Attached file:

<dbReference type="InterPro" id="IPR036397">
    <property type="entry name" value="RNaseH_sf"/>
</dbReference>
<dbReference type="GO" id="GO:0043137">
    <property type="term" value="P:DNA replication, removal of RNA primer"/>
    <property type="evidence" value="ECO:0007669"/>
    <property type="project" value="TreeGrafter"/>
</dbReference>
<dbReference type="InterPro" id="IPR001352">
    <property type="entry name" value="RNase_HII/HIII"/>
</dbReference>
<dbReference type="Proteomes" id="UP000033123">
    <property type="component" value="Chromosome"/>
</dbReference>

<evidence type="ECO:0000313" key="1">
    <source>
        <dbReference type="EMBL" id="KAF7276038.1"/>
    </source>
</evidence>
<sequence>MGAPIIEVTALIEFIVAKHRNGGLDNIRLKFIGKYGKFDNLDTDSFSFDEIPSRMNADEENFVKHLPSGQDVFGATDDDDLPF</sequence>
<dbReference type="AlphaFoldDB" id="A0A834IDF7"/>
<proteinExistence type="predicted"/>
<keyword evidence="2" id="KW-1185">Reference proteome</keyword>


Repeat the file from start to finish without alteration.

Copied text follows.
<dbReference type="InterPro" id="IPR036397">
    <property type="entry name" value="RNaseH_sf"/>
</dbReference>
<dbReference type="GO" id="GO:0043137">
    <property type="term" value="P:DNA replication, removal of RNA primer"/>
    <property type="evidence" value="ECO:0007669"/>
    <property type="project" value="TreeGrafter"/>
</dbReference>
<dbReference type="InterPro" id="IPR001352">
    <property type="entry name" value="RNase_HII/HIII"/>
</dbReference>
<dbReference type="Proteomes" id="UP000033123">
    <property type="component" value="Chromosome"/>
</dbReference>

<evidence type="ECO:0000313" key="1">
    <source>
        <dbReference type="EMBL" id="KAF7276038.1"/>
    </source>
</evidence>
<sequence>MGAPIIEVTALIEFIVAKHRNGGLDNIRLKFIGKYGKFDNLDTDSFSFDEIPSRMNADEENFVKHLPSGQDVFGATDDDDLPF</sequence>
<dbReference type="AlphaFoldDB" id="A0A834IDF7"/>
<proteinExistence type="predicted"/>
<keyword evidence="2" id="KW-1185">Reference proteome</keyword>